The patent cliff is like a yurt. It has many sides. To Big Pharma, it's been a looming threat for years. To generics makers, it's a multibillion-dollar boon. To India, with its generics-heavy pharma industry, it's a once-in-a-lifetime economic development opportunity. But to Ireland, which produces some of the world's biggest-selling branded drugs, it could be an economic sinkhole.
As Bloomberg reports, 5 of the globe's 12 top selling medicines are made in Ireland, including Pfizer's (NYS: PFE) Lipitor, Eli Lilly's (NYS: LLY) Zyprexa, and Merck's (NYS: MRK) Singulair. Those 5 meds accounted for $27 billion in 2010 sales. By 2013, those same 5 drugs will generate less than half that amount -- $13 billion. As those sales decline, so do Ireland's exports.
And if you look beyond the dozen best-sellers, the impact only grows. An economic geography expert at the National University of Ireland tells Bloomberg that about 19 billion euros, or $26 billion, of Ireland's exports could be at risk as drugs lose patent protection. To put this in perspective, Ireland exported 49 billion euros of chemicals and pharma products last year, the news service says, and that's 55% of the country's merchandise exports.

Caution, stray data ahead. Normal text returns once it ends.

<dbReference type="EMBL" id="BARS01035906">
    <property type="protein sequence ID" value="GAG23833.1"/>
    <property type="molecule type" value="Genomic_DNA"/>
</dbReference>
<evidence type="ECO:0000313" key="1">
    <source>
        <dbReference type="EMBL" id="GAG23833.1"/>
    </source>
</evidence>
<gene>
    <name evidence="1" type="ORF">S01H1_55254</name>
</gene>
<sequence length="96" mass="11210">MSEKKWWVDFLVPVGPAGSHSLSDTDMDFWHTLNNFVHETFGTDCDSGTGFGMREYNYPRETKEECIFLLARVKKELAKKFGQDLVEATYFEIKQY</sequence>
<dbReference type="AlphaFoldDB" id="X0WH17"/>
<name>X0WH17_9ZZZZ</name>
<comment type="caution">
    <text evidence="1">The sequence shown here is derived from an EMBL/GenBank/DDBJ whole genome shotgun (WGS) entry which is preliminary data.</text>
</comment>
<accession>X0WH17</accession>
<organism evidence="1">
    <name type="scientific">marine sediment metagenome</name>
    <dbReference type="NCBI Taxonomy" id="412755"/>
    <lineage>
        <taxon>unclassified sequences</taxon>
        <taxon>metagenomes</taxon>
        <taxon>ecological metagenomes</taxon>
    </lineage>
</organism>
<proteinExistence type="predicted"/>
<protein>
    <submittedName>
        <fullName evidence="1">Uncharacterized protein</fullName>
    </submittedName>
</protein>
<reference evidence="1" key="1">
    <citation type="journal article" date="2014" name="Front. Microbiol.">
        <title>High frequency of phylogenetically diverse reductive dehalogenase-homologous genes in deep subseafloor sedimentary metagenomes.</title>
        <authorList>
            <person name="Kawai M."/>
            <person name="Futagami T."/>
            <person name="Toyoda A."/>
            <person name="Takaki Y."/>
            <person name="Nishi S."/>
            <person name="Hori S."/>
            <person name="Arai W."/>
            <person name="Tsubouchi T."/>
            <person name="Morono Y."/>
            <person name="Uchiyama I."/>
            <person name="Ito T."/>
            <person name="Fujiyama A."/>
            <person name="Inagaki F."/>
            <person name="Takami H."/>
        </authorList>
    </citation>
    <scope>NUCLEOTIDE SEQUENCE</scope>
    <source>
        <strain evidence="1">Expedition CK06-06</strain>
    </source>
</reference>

The threat to exports comes at a bad time for Ireland. The country has more than its share of economic challenges, and exporting has been one of the few bright spots. The real question now is whether drugmakers will actually stick around after the blockbusters lose exclusivity. Pfizer has already put its Lipitor-formulation site in Cork up for sale, although it plans to continue making the drug's active ingredient in Ireland. "Will the pharma companies keep producing the drugs in Ireland as they come off patent?" was the question Matt Moran, director of PharmaChemical Ireland, posed to Bloomberg. He noted that this was a big issue for the country.
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